Sunday, March 22, 2020

Coronavirus could help push us into a greener way of life

Yes.  A Greener way of life could mean losing your job, being unable to buy a lot of grocery basics and being unable to dine out.  Very Green

By the time this horror ends, it might have changed our way of life. Already, the coronavirus has achieved something that government policies and moral awakening couldn’t: it is pushing us into green living.

The nature of work, commuting and shopping changed this month. If that transformation sticks, then one day we’ll have happier and more productive societies, and we’ll look back on December 2019 as the all-time peak in global carbon emissions.

First of all, the pandemic may show that offices are an outdated way to organise work. This is something I have suspected since my three-year office experience in the 1990s. I was amazed at the inefficiency of the set-up: people spent much of the day distracting each other by gossiping, flirting, bitching about the boss or complaining about that morning’s commute. I’ve worked happily alone for 22 years now.

Offices exist largely so that bosses can check whether workers are doing the work (or at least putting in face-time). But nowadays, data can do much of the monitoring. Meanwhile, improved workplace software such as Slack and Zoom lets employees collaborate from home.

The tech may actually outperform real life: a professor who has hurriedly learnt Zoom told me he liked the way the software can instantly create small break-out groups of students to work on a problem. In an auditorium, everyone has to pack their bags, find a room and grab a coffee on the way.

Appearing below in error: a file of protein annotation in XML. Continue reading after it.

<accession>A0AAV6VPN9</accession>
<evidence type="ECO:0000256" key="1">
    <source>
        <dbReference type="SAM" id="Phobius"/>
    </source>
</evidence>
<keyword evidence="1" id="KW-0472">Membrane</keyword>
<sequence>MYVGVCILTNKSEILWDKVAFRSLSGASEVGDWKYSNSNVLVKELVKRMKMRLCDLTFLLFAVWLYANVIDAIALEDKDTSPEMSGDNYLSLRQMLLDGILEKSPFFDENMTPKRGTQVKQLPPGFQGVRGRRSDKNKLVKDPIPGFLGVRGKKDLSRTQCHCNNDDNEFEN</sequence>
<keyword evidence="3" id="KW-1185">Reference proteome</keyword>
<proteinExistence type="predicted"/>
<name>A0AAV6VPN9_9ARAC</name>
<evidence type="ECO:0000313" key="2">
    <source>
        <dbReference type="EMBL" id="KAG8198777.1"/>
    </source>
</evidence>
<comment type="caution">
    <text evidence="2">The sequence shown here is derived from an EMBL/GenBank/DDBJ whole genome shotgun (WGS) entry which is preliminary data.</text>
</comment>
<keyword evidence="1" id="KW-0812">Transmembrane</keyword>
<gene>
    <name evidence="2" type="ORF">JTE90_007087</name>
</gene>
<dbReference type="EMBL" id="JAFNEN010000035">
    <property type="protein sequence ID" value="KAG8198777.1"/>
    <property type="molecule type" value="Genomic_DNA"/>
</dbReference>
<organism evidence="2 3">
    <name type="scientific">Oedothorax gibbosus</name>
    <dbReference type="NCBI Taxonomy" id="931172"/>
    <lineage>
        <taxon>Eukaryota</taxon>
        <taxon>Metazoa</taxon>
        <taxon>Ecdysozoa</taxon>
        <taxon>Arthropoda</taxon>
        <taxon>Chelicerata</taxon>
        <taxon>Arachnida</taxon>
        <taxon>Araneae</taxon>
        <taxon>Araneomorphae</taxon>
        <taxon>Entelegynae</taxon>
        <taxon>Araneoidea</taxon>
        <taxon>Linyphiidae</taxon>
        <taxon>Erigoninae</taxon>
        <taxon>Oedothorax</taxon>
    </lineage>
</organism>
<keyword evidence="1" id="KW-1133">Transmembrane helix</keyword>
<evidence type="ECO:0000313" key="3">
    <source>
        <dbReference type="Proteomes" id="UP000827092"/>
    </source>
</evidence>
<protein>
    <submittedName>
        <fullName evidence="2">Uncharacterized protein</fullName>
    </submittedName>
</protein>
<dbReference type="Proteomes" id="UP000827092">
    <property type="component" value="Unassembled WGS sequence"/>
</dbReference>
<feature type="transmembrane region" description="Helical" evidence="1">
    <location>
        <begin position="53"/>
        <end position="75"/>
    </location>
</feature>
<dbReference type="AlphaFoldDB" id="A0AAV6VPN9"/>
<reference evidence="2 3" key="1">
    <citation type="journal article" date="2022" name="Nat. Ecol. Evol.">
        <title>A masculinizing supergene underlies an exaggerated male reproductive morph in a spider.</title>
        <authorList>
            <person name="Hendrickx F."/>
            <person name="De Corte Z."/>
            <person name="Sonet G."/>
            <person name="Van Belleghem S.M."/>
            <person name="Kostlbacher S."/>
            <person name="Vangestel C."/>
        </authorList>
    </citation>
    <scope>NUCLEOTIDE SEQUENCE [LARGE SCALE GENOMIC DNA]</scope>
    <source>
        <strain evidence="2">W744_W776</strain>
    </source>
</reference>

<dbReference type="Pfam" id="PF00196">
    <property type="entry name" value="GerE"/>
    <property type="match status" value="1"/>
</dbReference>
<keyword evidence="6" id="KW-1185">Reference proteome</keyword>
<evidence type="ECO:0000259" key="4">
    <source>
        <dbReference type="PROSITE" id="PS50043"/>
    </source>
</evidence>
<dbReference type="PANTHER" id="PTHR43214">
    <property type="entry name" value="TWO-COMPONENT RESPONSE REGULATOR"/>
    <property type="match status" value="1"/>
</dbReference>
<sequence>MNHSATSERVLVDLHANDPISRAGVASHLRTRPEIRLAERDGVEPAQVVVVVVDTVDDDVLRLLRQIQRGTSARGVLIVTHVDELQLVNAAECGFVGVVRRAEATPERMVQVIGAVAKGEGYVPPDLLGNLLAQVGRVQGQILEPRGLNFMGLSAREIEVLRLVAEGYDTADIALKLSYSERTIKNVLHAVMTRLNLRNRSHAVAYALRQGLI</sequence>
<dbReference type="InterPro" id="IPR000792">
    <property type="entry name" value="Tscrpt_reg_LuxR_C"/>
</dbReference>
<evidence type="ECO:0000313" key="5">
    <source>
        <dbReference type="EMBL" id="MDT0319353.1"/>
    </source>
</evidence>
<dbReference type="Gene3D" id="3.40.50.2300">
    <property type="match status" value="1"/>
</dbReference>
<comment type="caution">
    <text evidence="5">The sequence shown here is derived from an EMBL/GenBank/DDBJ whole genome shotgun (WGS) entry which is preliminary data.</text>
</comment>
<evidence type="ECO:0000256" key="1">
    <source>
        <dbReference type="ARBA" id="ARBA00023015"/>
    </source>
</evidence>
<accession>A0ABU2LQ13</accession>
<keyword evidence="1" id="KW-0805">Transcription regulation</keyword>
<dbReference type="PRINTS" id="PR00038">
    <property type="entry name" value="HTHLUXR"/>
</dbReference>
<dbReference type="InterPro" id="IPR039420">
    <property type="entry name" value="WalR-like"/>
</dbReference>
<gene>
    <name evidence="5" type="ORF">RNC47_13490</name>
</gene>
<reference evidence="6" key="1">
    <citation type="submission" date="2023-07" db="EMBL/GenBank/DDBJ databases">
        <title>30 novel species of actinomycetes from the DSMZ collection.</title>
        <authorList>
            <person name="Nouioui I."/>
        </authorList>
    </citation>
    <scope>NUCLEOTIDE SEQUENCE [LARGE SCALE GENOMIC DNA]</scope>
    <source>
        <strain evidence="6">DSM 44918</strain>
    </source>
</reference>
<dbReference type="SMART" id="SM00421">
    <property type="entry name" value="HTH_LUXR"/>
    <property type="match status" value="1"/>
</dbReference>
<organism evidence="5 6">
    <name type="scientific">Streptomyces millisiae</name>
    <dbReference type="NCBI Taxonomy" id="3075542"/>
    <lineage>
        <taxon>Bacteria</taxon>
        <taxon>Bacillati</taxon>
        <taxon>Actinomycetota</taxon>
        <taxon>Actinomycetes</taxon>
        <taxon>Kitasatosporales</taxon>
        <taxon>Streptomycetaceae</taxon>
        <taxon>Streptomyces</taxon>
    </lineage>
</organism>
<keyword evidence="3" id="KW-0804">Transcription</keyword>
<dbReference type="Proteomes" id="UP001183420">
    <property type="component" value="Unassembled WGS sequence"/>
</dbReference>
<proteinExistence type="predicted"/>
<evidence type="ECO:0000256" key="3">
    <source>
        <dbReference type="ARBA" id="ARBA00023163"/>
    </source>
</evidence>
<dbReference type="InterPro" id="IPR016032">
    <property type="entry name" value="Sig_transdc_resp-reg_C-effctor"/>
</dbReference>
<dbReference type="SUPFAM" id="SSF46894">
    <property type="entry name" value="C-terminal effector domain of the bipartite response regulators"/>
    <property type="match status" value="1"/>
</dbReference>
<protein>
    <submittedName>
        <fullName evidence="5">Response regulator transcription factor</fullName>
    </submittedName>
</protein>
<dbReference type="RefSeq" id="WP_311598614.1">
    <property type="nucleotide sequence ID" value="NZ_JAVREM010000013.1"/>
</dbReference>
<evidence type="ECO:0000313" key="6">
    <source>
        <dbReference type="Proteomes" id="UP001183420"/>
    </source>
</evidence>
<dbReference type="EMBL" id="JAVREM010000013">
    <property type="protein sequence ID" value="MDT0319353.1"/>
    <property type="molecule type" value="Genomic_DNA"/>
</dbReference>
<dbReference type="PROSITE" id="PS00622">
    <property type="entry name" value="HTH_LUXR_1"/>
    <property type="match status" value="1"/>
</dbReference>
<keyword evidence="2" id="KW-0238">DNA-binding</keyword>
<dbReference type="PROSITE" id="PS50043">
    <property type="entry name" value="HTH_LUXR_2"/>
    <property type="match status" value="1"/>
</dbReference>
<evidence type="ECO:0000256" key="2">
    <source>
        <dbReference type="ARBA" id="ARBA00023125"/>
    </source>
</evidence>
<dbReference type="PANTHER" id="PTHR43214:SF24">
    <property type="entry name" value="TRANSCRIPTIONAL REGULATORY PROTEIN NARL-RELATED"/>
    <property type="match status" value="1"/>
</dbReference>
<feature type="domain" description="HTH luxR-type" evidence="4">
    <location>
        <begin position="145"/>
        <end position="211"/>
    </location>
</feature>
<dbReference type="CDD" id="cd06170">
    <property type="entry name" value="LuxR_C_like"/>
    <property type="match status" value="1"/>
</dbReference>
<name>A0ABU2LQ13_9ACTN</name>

Now that entire countries are learning to work from their bedrooms, many employers may end up concluding that they can ditch expensive office space. That wouldn’t merely reduce emissions, and liberate metropolitan workers from ghastly commutes (the daily round trip averages well over an hour in cities such as New York, Chicago and London).

The shift would also reduce urban house prices, as some offices get converted into homes, and some workers are freed to leave the city. In the next year or two, virtual-reality software will let the boss (or at least the boss’s avatar) step into underlings’ home-offices to root out shirking.

In short, work could follow dating, shopping and game-playing in going virtual. That would make life greener but also more isolated. To compensate, neighbourhoods will need more communal spaces. Already the death of bricks-and-mortar retail has allowed coffee shops and co-working spaces to take over high streets. But we’ll also have to build more playgrounds (with some for adults), community centres and parks.

Another benefit: the pandemic may help stop the decades-long rise in business travel. I discovered last week that each time a trip was cancelled, I mostly felt relief. I know the benefits of business travel: the two books I’m currently writing both came out of meeting someone while at a conference. So did my previous book.

However, most trips probably cause a net loss of productivity. While you search for the one or two useful people to talk to amid the 300 carbon-emitting duds at a disappointing conference, you’re missing work at home. Moreover, most conferences feature a lot more wannabe sellers than buyers.

Nowadays it’s quicker to find the perfect counterpart on LinkedIn. As for content, well-made virtual conferences could be as compelling to watch as good TED talks or TV — and more so than the endless panels of executives talking their own books.

As for shopping, even before the coronavirus we were shifting towards a world where the shop comes to you. That movement just accelerated, possibly for ever. It’s much greener for a supermarket to send an electric van (or a cargo-bike) to 100 homes in a neighbourhood than for all those people to drive to the supermarket. Some could ditch their cars.